For Sale: Cd’s from the 80’s & 90’s

Everyone gets a kick out of wacky signs. From Leno to Lynne Truss, lots of folks have entertained us with signage that is confusing, misleading, or just plain wrong. The title of this post shows a common mistake seen on signs: the use of an apostrophe s where just an s is correct (Cds from the 80s & 90s).

I was driving past a wellness centre the other day when I saw a sign that made me snicker. The centre was advertising its services as being “co-ed and for women.” Just a tad redundant, I said to my daughter. But she saw things differently: the centre obviously had some classes for men and women together and other classes for women only. Bingo. I’m sure that is indeed the intended message, but it sure wasn’t clear to me on the initial reading.

A classic example of a sign that can be understood differently depending on the reader is “N0 Smoking Section.” Does this mean the establishment in question has a smoking section or not? Technically it means that there is not a smoking section. If there were a smoking section, the correct sign would read “No-smoking section.” That little hyphen makes a big difference. (Lynne Truss may have given this very example on her radio program about punctuation, if memory serves.)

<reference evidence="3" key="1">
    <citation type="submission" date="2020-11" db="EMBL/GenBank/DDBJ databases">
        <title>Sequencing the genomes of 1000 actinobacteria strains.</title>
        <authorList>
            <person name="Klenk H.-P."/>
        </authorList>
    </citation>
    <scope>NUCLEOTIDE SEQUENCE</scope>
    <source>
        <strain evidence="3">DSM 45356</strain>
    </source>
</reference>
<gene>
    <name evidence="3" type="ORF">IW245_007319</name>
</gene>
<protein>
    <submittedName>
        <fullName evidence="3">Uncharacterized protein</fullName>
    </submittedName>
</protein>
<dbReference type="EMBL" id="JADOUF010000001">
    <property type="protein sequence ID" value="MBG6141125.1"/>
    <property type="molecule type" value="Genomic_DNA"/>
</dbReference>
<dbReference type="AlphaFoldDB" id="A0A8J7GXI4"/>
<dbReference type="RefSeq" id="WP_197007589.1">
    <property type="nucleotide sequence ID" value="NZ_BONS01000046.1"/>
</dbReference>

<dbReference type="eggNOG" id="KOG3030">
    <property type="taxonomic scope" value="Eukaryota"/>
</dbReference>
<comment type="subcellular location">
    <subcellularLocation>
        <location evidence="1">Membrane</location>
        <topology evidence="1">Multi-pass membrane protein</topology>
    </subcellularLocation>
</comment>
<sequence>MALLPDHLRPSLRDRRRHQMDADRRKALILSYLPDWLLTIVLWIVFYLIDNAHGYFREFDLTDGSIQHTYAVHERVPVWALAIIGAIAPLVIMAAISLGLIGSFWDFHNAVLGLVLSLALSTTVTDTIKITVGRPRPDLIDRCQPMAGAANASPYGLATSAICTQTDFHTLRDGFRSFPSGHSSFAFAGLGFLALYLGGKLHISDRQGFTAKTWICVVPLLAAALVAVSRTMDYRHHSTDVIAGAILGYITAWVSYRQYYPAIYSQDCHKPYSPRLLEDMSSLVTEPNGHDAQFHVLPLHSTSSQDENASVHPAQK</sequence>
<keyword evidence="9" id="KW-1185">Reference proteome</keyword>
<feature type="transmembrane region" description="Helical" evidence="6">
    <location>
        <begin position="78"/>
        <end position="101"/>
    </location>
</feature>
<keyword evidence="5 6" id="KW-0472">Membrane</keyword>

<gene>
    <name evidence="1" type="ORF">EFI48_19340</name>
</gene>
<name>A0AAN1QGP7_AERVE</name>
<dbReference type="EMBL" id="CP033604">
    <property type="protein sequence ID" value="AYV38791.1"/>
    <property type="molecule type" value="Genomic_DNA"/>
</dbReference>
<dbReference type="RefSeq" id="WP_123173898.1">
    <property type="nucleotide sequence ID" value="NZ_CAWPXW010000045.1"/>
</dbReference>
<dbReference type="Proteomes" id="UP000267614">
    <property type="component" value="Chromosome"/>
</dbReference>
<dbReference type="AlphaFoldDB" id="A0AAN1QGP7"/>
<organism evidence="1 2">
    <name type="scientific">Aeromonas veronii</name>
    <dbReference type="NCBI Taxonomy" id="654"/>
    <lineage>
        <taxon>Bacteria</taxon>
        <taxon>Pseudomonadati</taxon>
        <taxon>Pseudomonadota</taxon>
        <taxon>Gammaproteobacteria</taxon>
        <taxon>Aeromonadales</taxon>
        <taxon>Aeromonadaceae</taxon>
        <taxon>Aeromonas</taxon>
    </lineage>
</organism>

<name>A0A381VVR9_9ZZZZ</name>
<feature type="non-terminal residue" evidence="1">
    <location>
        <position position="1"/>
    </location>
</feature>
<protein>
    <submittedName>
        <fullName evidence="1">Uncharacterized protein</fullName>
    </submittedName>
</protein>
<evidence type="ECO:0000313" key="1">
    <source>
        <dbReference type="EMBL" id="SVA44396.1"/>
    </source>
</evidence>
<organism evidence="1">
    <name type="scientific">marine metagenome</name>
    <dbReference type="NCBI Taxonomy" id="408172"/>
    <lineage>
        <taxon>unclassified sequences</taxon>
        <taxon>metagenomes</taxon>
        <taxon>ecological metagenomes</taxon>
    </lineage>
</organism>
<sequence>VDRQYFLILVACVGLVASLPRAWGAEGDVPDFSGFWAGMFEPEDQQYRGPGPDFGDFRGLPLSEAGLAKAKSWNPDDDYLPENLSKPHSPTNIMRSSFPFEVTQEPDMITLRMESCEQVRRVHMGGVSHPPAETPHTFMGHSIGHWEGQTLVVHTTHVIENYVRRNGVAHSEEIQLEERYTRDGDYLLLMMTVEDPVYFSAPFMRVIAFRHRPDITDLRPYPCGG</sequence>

I’ve always wondered about the companies that print business signs. Do they not employ editors? When a business requests a sign and there are obvious errors, doesn’t the printing company point the errors out and suggest alternatives? Coming soon to this blog: an exclusive exposé with all the answers.

Advertisements

Leave a comment

Filed under punctuation, signage

Leave a Reply

Fill in your details below or click an icon to log in:

WordPress.com Logo

You are commenting using your WordPress.com account. Log Out / Change )

Twitter picture

You are commenting using your Twitter account. Log Out / Change )

Facebook photo

You are commenting using your Facebook account. Log Out / Change )

Google+ photo

You are commenting using your Google+ account. Log Out / Change )

Connecting to %s